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FAS Wants New Advisory Body, Report Says

By Erica B. Levy and Tova A. Serkin, Crimson Staff Writerss

Members of the Faculty of Arts and Sciences (FAS) want more say in how the University spends its money and have called for the creation of a faculty committee to advise President Neil L. Rudenstine on finances in a report released by the FAS Committee on Resources.

"Major decisions involving the commitment of substantial resources...are sometimes first discovered by faculty from the local press," the report said. "But the committee feels that--in general--input from members of the faculty could add significant value to such decisions."

During yesterday's full Faculty meeting, Rudenstine agreed to consider the creation of the faculty advisory committee.

"I have committed myself to write down something on the way we

are going," he said. "[I am] thinking about a University-wide committee to talk about various large issues that come up before the University as a whole."

Committee member Mark A. Kishlansky, Baird professor of history, said the proposal--along with the other suggestions in the committee report--is intended to give FAS more information about central administration funds and perhaps more influence over their use.

Kishlansky said the Faculty does not know whether it is getting appropriate returns on the money it deposits in central administration funds. Kishlansky said there has long been suspicion that the Faculty has not gotten the proper returns from the central administration.

"There are literally billions of dollars flowing back and forth and around, and it's hard to get a handle on it," Kishlansky said. "It's just so bloody complicated."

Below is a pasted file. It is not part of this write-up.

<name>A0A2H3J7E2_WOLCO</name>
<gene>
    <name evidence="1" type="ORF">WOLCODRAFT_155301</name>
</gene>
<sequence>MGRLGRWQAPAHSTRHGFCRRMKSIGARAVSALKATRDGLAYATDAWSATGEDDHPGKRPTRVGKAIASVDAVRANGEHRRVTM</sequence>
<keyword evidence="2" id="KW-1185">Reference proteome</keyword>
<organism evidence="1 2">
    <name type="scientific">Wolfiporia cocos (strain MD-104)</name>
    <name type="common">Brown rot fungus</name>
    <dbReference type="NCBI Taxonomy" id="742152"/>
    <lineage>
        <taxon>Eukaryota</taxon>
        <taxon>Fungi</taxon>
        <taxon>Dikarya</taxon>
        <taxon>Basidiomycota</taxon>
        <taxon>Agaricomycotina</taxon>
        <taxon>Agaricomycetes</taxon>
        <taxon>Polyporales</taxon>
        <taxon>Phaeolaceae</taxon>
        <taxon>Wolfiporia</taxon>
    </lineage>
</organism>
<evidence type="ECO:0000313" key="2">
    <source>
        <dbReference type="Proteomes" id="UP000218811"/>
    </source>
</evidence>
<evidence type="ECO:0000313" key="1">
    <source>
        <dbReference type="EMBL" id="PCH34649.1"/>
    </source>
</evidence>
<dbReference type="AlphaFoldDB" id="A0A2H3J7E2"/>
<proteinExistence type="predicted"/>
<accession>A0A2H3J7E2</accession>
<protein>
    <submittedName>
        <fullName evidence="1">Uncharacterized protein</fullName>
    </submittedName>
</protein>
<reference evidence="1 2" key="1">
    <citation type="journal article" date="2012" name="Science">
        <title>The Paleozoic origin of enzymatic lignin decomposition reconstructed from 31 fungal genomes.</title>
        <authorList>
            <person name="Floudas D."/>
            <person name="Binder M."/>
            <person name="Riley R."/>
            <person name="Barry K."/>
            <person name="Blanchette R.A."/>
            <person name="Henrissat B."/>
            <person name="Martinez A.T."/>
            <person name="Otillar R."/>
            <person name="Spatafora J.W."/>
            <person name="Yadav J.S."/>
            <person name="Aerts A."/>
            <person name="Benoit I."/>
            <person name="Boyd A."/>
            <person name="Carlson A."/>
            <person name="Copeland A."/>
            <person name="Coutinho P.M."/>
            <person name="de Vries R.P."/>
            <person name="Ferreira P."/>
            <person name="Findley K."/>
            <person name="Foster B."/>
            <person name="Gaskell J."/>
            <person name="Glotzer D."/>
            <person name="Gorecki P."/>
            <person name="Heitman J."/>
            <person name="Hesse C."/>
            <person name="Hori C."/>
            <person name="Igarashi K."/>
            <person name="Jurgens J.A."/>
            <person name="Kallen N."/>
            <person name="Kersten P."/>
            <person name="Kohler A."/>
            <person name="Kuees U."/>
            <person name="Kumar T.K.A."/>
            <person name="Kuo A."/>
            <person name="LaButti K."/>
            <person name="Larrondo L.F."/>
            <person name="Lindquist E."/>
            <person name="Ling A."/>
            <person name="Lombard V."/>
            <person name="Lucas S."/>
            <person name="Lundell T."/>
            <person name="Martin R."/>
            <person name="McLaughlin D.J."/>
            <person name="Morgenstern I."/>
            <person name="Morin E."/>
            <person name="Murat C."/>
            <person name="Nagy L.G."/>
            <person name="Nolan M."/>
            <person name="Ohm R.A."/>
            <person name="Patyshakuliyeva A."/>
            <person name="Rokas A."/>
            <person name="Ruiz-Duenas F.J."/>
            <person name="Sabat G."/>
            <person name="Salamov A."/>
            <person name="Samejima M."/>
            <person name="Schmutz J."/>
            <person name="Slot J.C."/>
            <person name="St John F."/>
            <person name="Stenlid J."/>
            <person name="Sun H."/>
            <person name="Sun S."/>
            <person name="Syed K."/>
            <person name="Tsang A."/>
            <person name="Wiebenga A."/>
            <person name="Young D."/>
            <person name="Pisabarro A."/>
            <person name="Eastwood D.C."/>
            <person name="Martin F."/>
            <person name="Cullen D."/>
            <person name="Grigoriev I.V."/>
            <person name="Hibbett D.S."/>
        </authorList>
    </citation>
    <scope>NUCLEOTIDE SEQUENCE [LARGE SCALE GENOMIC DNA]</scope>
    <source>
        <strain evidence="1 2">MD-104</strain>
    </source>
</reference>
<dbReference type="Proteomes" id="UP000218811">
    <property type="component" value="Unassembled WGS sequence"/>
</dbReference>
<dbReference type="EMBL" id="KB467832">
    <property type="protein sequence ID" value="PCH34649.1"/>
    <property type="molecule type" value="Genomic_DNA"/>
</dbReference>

But some members of the central administration said FAS's input is already considered in University decision-making processes.

"There is an enormous amount of consultation that goes on within the University," said Elizabeth C. "Beppie" Huidekoper, vice president for finance. "The president is incredibly consultative."

However, a high-level administrator said that the relationship between FAS and the central administration could be better.

"It isn't that the Faculty is unhappy, but rather that they feel that consultation with the Faculty could improve the quality of the [central administration] decisions made," the administrator said.

The committee's report also suggested that an annual financial report be issued by the central administration and made available to the Faculty.

The last report of this kind was published several years ago by then-Provost Albert Carnesale. Huidekoper says that current Provost Harvey V. Fineberg '67 is responsible for deciding to issue such a report.

"There has not been a financial report [in the last few years]," Huidekoper said. "I believe we intend to do that."

Both Huidekoper and Rudenstine said that there is some budget information available even without the report.

"It is important to communicate clearly and regularly to the University

community about financial commitments and directions of the central administration," Fineberg wrote in an e-mail message.

But the Faculty calls for a more detailed breakdown of accounts.

Kishlansky said there is some disagreement about what constitutes a clear report.

"We want the disaggregated information," he said. "It does not help us to know what the endowment is--we want things broken out the way a budget is broken out."

According to Kishlansky, the central administration has not been able to provide FAS with a detailed enough account of how and where the money FAS contributes to the budget is spent.

The report expressed disappointment that Project ADAPT--a recently implemented series of computer programs intended to organize and collect University information--has not yet been able to give FAS more explicit financial information.

Rudenstine said the administration had hoped ADAPT would increase financial communication between the central administration and FAS, but admits ADAPT has not yet accomplished this mission.

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